Director: Norman Taurog
MGM Limited Edition Collection

From the director of DR. GOLDFOOT AND THE BIKINI MACHINE comes this madcap comedy/musical, an American International Pictures (AIP) production with their star contract heartthrob, Frankie Avalon. SERGENT DEADHEAD (also known as SERGEANT DEADHEAD THE ASTRONAUT) is a typically zany AIP 1960s effort, which is basically a “beach” picture (using many of the same actors and personnel) in a different setting. Never before available on home video, the star-studded SERGEANT DEADHEAD finally gets his salute as part of MGM’s Limited Edition Collection.

At a United States Air Force Base (Aero Space Division), young, clumsy Sgt. O.K. Deadhead (Frankie Avalon, HORROR HOUSE) is sent to the guardhouse after causing some mischief with an exploding toy missile. This imprisonment delays his weekend wedding to W.A.F. girlfriend Lucy (Deborah Walley, IT’S A BIKINI WORLD) who also resides on the base in a barrack occupied by a bevy of leggy beauties. When Deadhead requests to see the head general (Fred Clark, CURSE OF THE MUMMY’S TOMB) in his office, he accidentally detonates on a panic button, resulting in longer jail time for the bumbling officer. But with the help of an exploding ballpoint pen, Deadhead escapes confinement, sneaking into a rocket ship for refuge and a good night's sleep.

With “Project Moon Monkey” underway, the rocket that Deadhead happened to slip into, and is now locked in, is to be manned solo by a monkey and launched into orbit. When the head officers (as well as the President) learn that Deadhead is aboard, they immediately execute a cover-up story, making it appear that he volunteered to pilot the ship (with his simian co-pilot) and that when he returns, he will be hailed as a hero and his wedding will commence with their blessings. He returns home safely, but something occurred in space that has the formerly sweet guy transformed him into a cocky, arrogant woman chaser. Not being able to deal with his obnoxious nature, the general and his cohorts put Deadhead in solitary confinement, with an exact look-alike known as Sgt. Donovan (also Avalon) taking his place as well as taking his fiancée. Further confusion is stirred up when Deadhead escapes on the day of Lucy’s wedding (to imposter Donovan) and things get even more wild when he secretly barges in on the honeymoon.

Long-time AIP collaborator Louis M. 'Deke' Heyward scripted the film, throwing logic out the window (they just happen to find a Deadhead clone who also is an Air Force sergeant) to craft a typical mid 1960s madcap comedy/romance with a number of musical performances thrown in (as sung by various cast members). Director Taurog had already been responsible for a number of Jerry Lewis and Elvis Presley vehicles, so he’s totally in tune with the formula here. Like with AIP’s beach pictures, the cast is a mix of youthful actors combined with screen veterans, the oldest being silent comedy king Buster Keaton doing some unfunny shtick in the last of a handful of films he did for the company. Eve Arden plays a lieutenant who’s smitten with Fred Clark. Gale Gordon, Cesar Romero and Reginald Gardiner are the other Air Force commanders, and Pat Puttram plays the President (though he mostly heard on the telephone until the very end). Familiar Beach picture faces include “Eric Von Zipper” himself Harvey Lembeck and John Ashley (as Deadhead’s guardhouse cell mates), Mike Nader, Bobbi Shaw and Donna Lauren who sings several songs (as do Avalon, Walley and Arden, who basically talks her husky voice through her tune).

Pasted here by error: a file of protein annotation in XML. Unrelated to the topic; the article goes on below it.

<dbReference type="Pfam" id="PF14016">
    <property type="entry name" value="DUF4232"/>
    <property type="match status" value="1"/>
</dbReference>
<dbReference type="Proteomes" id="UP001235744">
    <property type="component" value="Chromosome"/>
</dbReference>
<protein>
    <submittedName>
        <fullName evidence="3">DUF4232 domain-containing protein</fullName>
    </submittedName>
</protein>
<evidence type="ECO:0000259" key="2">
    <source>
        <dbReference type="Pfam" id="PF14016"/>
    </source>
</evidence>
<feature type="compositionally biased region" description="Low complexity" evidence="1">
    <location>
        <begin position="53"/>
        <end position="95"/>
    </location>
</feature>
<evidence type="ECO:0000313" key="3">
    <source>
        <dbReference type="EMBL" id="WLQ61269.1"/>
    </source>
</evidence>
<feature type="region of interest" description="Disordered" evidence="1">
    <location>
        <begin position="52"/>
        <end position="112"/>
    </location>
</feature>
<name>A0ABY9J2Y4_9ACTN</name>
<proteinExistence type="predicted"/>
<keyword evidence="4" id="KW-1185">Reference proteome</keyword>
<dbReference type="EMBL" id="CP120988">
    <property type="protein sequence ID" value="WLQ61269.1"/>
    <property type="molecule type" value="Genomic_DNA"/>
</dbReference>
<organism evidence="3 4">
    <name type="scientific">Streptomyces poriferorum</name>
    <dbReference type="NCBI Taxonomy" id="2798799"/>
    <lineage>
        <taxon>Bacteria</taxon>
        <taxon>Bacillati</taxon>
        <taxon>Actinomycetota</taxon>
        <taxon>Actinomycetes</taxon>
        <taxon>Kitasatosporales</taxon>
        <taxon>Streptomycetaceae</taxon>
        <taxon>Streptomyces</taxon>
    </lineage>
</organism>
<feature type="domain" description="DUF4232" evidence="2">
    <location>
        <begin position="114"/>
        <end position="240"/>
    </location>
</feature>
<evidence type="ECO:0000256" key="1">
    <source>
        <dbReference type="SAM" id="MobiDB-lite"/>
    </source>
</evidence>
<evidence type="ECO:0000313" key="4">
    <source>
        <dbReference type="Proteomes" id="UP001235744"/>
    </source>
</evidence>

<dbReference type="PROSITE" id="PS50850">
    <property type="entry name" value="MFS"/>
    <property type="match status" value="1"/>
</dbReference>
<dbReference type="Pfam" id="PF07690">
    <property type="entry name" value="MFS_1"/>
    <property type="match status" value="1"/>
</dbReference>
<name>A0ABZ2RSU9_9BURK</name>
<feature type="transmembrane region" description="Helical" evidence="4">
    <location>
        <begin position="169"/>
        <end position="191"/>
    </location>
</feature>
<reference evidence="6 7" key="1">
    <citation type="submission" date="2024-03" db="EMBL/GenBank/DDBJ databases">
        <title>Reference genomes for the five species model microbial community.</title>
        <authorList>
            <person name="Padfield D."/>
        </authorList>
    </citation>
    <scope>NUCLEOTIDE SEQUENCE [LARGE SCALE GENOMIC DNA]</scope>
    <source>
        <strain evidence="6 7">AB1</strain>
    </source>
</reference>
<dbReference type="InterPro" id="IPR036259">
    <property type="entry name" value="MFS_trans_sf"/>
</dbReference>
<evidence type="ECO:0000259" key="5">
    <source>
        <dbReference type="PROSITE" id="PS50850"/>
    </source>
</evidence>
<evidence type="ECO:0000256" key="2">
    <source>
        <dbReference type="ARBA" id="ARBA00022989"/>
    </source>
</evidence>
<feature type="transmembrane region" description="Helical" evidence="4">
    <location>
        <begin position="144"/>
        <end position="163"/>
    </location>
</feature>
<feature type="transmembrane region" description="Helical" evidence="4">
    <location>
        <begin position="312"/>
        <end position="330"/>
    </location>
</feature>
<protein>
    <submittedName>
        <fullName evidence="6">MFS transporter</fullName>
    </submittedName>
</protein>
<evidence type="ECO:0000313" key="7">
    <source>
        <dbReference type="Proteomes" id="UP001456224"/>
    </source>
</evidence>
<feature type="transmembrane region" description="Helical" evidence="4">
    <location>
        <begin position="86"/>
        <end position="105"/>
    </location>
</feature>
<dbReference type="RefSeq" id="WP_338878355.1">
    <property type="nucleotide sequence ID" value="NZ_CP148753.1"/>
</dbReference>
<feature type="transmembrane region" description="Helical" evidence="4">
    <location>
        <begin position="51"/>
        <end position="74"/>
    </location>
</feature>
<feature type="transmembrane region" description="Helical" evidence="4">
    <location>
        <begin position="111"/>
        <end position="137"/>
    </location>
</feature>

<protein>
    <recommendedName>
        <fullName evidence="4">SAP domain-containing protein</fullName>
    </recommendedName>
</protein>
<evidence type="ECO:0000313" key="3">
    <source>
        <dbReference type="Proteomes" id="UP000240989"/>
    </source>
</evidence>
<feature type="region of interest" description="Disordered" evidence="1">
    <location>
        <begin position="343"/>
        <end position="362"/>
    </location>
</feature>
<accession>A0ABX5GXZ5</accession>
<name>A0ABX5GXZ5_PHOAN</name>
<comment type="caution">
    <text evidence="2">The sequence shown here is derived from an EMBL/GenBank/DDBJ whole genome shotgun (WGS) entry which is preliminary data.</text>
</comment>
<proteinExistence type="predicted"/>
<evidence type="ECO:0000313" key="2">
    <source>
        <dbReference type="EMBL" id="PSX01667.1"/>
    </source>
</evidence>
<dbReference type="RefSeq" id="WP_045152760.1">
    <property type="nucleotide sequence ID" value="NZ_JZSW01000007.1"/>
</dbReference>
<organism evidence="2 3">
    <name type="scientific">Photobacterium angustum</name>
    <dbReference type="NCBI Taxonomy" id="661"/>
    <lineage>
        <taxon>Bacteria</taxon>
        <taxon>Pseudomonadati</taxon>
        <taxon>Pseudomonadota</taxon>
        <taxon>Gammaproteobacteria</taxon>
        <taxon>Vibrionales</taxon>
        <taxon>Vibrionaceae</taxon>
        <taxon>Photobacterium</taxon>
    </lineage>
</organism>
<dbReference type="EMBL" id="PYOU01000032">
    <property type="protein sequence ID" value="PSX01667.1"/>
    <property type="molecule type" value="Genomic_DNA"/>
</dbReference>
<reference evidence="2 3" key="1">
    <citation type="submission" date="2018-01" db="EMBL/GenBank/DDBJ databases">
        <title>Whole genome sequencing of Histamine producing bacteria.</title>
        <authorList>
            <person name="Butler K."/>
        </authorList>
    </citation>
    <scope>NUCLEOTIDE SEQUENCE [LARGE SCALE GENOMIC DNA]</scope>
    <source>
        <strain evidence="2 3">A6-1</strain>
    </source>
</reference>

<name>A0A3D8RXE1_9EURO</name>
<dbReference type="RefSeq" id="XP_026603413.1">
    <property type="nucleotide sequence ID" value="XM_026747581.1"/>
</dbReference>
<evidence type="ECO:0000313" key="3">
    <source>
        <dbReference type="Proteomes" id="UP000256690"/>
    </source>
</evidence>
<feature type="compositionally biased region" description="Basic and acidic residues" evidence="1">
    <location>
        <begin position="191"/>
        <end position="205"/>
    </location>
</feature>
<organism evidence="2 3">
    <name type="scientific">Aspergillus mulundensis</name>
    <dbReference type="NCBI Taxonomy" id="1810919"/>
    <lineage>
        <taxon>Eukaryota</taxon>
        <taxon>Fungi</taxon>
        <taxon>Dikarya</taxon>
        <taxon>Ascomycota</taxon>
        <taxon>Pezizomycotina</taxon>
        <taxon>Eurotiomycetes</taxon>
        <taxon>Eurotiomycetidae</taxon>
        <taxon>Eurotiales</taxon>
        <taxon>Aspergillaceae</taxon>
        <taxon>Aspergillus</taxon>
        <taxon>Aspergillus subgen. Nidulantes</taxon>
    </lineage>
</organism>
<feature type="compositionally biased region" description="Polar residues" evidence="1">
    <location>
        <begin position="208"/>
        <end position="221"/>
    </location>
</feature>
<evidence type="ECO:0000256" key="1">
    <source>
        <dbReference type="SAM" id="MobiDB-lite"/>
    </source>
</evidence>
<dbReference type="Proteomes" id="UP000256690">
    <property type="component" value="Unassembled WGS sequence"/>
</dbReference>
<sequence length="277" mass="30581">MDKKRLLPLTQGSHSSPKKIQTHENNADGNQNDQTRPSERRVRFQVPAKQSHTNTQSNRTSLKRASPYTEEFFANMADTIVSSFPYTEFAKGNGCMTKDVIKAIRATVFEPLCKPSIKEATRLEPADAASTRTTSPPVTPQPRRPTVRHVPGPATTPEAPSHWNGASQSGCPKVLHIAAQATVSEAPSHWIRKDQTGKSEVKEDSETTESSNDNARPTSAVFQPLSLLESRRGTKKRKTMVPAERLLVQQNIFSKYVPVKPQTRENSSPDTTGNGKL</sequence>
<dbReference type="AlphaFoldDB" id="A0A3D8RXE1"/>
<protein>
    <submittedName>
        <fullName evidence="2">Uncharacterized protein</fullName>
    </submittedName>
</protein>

You would think that a movie about Frankie Avalon as an astronaut (nut) in a rocket ship with a monkey would spend more screen time on such a subject, but it’s only approached briefly (with Frankie playing checkers with the animal, chastising it for cheating). In one of the film’s many site gangs, the monkey is seen interviewed on TV, talking and smoking a cigarette, but his banana-eating antics are quickly forgotten in favor of the “mistaken identity” antics on Earth with Frankie playing dual roles, something he had already achieved more memorably in BIKINI BEACH. The film is also filled with light sexual innuendo, including a nervous Frankie (as the upright Donovan) trying not to gawk at Walley’s nightgown-housed cleavage as she closely serenades him, and a string of Air Force females having to salute the incoming admiral so that the bath towels that they grasp to their chests are obligated to fall to the ground. Although the production values are rather good overall, the whole thing is cheapened by some grainy, black and white stock footage of a rocket ship and capsule landing, but perhaps this just adds to the chaotic nature of the film. Dwayne Hickman (who already starred with Frankie is several AIP comedies) is unbilled as the fellow who escorts the monk aboard the ship – he is given special thanks at the very end, followed by a “coming soon” teaser for his and Frankie’s next AIP feature, DR. GOLDFOOT AND THE BIKINI MACHINE. AIP house composer Les Baxter (who else?) punctuates the film with an appropriately goofy score.

Making its home video debut as part of MGM’s Limited Edition Collection of manufactured-on-demand DVDs, SERGEANT DEADHEAD is presented here in its original 2.35:1 Panavision. Colors are extremely bold and detail is sharp, with the transfer looking very clean overall (only some fleeting grain and debris during the moments where opticals are employed, or if there is a real change). The mono English audio also comes off nice and clear, with no detectable flaws. No extras or trailer have been included in this barebones release, and no chapter menu, but the viewer can move ahead at ten-minute intervals throughout the presentation. It’s also nice to see MGM using the original poster art for the cover, rather than a standard publicity photo. (George R. Reis)